I have recently discovered that I have a sensory seeking child. I mean, I've always known that she loves to cuddle, run, spin, jump and dance (constantly). I've always known she's waaaaay more energetic than most kids her age. I've always known that if I put her in water when she's cranky, she transforms into a different person (just like her mama!). I've always known that she will dive right into any messy activity I set up for her. I noticed very early on that as soon as we open a book she has to climb into my lap and be held as I read to her and she has to touch the pictures and turn the pages. I've always known that when we go shopping she wants to touch everything. When we're at home, she loves rough-housing with Daddy and always wants him to toss her in the air. She often pulling at my shirt just for fun and wants to sit in my la as soon as I sit down. She loves bear hugs! Yes, I've always known these things about her personality. What I didn't know, was that all of this combined means that she is a sensory seeker.
What does this all mean? Why am I excited about this discovery? Because....I have realized that when my sweet, adorable, fun-loving 3 year-old becomes an argumentative, aggressive, bratty child who is depleting all my energy, if I engage her in a sensory activity then a calm comes over her, the balance in the universe is restored, birds sing beautiful tunes in my head and I can once again, hear myself think. So...as I gather supplies and introduce her to more sensory activities, I'll be posting them, so if you have a child who is also a sensory seeker you can add these activities to your toolbox and regain your child's sense of inner peace and maintain your sanity! Sensory activities are also good for children who are not sensory seekers, but rather the opposite, and aversions to sensory stimulation. Every day we are exposed to different textures, sounds, sights, and smells. Exposing young children to different sensory experiences can make them more comfortable when faced with different sensory stimulation out in the world.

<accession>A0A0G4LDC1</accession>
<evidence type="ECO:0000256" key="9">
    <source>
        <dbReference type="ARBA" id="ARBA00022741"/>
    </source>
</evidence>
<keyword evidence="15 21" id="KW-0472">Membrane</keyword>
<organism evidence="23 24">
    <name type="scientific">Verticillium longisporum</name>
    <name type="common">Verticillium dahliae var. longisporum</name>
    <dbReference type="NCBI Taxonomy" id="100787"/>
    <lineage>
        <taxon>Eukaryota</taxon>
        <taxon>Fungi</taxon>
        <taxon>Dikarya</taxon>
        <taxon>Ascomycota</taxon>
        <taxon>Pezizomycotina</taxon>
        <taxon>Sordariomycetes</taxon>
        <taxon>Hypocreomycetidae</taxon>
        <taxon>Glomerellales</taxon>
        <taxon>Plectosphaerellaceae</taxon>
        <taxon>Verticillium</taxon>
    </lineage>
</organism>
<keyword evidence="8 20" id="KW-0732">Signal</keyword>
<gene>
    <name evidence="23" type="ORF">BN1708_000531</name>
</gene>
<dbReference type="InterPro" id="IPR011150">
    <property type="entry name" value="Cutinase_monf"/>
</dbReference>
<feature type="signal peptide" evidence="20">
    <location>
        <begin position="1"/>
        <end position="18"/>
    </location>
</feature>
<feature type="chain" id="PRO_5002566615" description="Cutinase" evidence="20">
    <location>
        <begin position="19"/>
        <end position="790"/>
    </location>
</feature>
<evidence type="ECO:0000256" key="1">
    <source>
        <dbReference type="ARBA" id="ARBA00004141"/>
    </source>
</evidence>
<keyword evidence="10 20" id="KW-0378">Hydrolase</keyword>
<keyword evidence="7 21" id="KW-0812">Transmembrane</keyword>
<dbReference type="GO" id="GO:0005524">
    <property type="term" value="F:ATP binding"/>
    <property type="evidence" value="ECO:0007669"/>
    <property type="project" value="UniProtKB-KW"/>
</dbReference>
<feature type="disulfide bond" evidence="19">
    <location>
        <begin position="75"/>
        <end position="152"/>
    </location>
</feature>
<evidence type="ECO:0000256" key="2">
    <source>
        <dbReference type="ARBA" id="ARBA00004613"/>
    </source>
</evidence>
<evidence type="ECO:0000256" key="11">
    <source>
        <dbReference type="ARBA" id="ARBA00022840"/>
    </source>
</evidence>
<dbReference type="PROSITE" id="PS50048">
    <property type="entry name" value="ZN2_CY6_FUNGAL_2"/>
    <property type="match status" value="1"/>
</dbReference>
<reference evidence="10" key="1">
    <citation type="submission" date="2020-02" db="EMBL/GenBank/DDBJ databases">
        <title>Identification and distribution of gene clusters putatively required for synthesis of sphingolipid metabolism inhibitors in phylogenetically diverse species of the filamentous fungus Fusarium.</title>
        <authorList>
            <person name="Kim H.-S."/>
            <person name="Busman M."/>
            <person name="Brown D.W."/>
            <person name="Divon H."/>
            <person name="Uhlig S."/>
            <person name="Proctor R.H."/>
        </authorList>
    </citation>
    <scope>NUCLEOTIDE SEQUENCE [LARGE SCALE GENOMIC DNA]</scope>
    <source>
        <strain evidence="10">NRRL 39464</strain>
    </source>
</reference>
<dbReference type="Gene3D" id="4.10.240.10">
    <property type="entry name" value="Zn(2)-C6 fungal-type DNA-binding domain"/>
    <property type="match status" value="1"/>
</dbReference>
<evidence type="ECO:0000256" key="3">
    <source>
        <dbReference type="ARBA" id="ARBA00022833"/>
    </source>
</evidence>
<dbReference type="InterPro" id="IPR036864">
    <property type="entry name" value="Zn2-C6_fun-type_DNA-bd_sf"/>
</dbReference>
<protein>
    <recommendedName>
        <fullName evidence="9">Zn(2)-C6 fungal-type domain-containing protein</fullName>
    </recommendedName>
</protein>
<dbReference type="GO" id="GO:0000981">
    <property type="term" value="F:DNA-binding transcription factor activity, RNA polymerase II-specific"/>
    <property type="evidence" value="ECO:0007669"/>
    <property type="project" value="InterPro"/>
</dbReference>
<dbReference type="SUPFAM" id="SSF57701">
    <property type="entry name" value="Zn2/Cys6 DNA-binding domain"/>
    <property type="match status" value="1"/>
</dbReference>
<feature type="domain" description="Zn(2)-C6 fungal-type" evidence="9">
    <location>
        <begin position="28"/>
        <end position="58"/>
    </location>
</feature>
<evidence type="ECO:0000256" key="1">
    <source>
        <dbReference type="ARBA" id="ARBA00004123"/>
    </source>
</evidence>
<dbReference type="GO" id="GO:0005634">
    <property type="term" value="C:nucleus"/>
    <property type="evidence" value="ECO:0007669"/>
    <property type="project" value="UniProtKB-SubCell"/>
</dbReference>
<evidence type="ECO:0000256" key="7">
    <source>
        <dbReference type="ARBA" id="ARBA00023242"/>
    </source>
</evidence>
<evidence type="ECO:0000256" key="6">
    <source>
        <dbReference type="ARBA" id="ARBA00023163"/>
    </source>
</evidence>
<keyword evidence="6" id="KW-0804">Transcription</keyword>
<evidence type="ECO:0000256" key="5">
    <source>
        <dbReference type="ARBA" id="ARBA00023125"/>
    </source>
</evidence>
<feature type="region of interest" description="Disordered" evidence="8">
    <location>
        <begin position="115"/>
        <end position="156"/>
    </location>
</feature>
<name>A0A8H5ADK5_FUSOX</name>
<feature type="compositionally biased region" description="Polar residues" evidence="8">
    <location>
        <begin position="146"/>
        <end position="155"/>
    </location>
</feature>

This realization was sparked by the book Raising Your Spirited Child, but it became clear what a sensory seeker, Taylor is when I read this checklist and read the section on sensory seeking behavior and hyposensitivity to movement. Don't get me wrong, I'm not labeling my child with Sensory Integration Disorder. Her sensory seeking behavior doesn't impair her learning or her daily functioning. This is simply useful for me to see her behavior in this light because it helps me curb her tantrums, give her opportunities to regain her composure and comfort herself.
Taylor loves the sandbox but summer temps can get into the triple digits where we live, so sitting out in the heat watching her play in the sand isn't always ideal. So, the other day I poured some almost empty bags of rice and alphabet pasta into a plastic shoebox. Then I buried some "treasures" for her to find. I buried a pom-pom, a jumbo paperclip, a few large buttons, a safety pin, a crayon, a scrap of ribbon, a plastic ring and an eraser. I then gave her some tongs to use to dig for the treasures and picked them up with.
As you can see, she was enthralled in the activity! I'm keeping the rice tub ready to go in her craft cabinet for easy access.
Do you have a child who is a sensory seeker? One with sensory aversions? What sensory activites do you do with your kids? I'd love to hear them!